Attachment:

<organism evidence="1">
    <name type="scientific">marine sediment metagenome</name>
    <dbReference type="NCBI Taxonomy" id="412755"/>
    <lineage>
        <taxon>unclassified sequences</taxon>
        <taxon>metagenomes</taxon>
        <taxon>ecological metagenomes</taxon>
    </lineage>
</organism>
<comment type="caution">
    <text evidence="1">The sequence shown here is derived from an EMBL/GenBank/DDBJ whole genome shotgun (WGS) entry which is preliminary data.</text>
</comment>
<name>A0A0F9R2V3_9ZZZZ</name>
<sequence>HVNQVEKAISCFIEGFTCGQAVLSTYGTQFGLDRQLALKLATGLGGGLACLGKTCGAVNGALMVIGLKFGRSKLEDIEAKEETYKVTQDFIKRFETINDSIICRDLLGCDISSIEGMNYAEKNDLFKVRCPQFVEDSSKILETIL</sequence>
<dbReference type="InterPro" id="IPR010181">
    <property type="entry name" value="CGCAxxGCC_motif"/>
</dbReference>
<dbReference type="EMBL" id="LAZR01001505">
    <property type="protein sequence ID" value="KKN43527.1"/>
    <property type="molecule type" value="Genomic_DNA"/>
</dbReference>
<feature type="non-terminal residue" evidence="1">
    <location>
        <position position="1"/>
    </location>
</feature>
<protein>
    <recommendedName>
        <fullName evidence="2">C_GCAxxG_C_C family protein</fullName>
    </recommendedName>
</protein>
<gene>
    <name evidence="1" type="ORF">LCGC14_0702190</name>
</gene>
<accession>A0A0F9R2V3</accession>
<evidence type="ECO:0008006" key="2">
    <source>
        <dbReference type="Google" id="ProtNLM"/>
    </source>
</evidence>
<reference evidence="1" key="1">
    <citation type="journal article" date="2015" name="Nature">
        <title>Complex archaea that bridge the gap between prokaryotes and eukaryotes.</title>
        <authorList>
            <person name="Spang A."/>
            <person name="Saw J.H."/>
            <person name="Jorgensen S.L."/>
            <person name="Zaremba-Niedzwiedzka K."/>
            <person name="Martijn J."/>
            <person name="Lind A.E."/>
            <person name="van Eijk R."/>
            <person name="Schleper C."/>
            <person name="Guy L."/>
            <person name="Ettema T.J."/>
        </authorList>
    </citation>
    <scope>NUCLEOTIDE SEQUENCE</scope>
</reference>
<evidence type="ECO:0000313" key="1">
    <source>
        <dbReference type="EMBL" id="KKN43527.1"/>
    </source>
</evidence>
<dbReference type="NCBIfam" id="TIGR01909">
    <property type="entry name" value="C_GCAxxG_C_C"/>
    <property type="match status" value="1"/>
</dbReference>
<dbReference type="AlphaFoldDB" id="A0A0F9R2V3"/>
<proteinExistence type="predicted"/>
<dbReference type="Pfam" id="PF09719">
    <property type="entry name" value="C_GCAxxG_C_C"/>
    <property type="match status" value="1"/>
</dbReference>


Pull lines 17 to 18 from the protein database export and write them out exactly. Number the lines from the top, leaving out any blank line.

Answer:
</dbReference>
<dbReference type="EMBL" id="LAZR01001505">